ABBEY’S BOOKSELLER PICK —— Many people dream about making a tree change. When Simpson and her partner fell in love with ten steep acres of bush in the Sunshine Coast hinterland, they succumbed to its allure without quite knowing just what they were taking on. Within a short time they followed their hearts and purchased the adjoining block to set up their own writers’ retreat business, threw in their jobs and slaved – only for the GFC (and other factors) to drop them so deep into debt that their dream, and their lives, started to unravel.
This book interleaves natural science and personal story, description and reflection. Many chapters start with a particular tree found on the block - its growth and habit, the fauna it supports and its human usage - before flowing into Simpson’s life and labours. She learns to look, to see, and finally to recognise not only the trees on her property, but also her own possibilities and strengths. While each of her novels (Mr Wigg; Nest; Where the Trees Were) has shown a strong connection to land and nature, this book allows her to expand her concerns and observations, and to preserve and celebrate her trees in words - a fine addition to the genre of Australian nature writing. Lindy Jones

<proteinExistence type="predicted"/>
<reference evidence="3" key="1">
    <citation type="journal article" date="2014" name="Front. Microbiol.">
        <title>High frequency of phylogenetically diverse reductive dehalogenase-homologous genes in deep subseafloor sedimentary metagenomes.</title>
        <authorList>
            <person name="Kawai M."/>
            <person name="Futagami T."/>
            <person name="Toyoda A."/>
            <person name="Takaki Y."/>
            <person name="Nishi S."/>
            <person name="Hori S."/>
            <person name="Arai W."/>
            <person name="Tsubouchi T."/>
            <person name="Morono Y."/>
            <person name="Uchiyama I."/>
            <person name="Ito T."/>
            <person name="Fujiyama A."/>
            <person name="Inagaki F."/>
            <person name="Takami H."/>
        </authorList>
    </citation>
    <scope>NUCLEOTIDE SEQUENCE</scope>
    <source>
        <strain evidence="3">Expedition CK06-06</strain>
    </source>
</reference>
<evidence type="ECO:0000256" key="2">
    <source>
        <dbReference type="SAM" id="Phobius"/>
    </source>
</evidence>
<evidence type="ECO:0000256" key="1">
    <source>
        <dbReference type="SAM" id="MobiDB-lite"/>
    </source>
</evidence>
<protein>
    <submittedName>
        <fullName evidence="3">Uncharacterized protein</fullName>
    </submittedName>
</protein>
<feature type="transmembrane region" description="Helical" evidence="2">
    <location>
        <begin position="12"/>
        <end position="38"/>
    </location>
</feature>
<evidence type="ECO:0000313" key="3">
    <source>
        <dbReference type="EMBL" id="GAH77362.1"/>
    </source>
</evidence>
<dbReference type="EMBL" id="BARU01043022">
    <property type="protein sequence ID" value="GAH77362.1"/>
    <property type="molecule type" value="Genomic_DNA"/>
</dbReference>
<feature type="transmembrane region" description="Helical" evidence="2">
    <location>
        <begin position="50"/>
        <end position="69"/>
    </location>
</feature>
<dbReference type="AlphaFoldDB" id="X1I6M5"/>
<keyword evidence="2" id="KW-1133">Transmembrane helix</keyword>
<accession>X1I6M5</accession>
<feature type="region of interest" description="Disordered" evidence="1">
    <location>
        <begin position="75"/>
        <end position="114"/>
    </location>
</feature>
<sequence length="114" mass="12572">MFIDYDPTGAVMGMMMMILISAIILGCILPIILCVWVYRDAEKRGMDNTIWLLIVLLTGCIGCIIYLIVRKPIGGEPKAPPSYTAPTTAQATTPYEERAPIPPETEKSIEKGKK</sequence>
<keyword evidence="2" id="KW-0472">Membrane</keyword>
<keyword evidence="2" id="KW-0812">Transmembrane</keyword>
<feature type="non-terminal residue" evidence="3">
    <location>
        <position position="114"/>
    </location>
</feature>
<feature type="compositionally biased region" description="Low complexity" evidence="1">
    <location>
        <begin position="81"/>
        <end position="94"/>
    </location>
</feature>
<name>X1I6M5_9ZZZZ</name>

"The understorey is where I live, alongside these plants and creatures. I tend the forest, stand at the foot of trees and look up, gather what has fallen."
Each chapter of this absorbing memoir explores a particular species of tree, layering description, anecdote, and natural history to tell the story of a scrap of forest in the Sunshine Coast hinterland - how the author came to be there and the ways it has shaped her life.
In many ways, it's the story of a tree-change, of escaping suburban Brisbane for a cottage on ten acres in search of a quiet life. Of establishing a writers' retreat shortly before the Global Financial Crisis hit, and losing just about everything when it did.
It is also the story of what the author found there: the literature of nature and her own path as a writer. Understory is about connection to place as a white settler descendant, and the search for a language appropriate to describe that experience.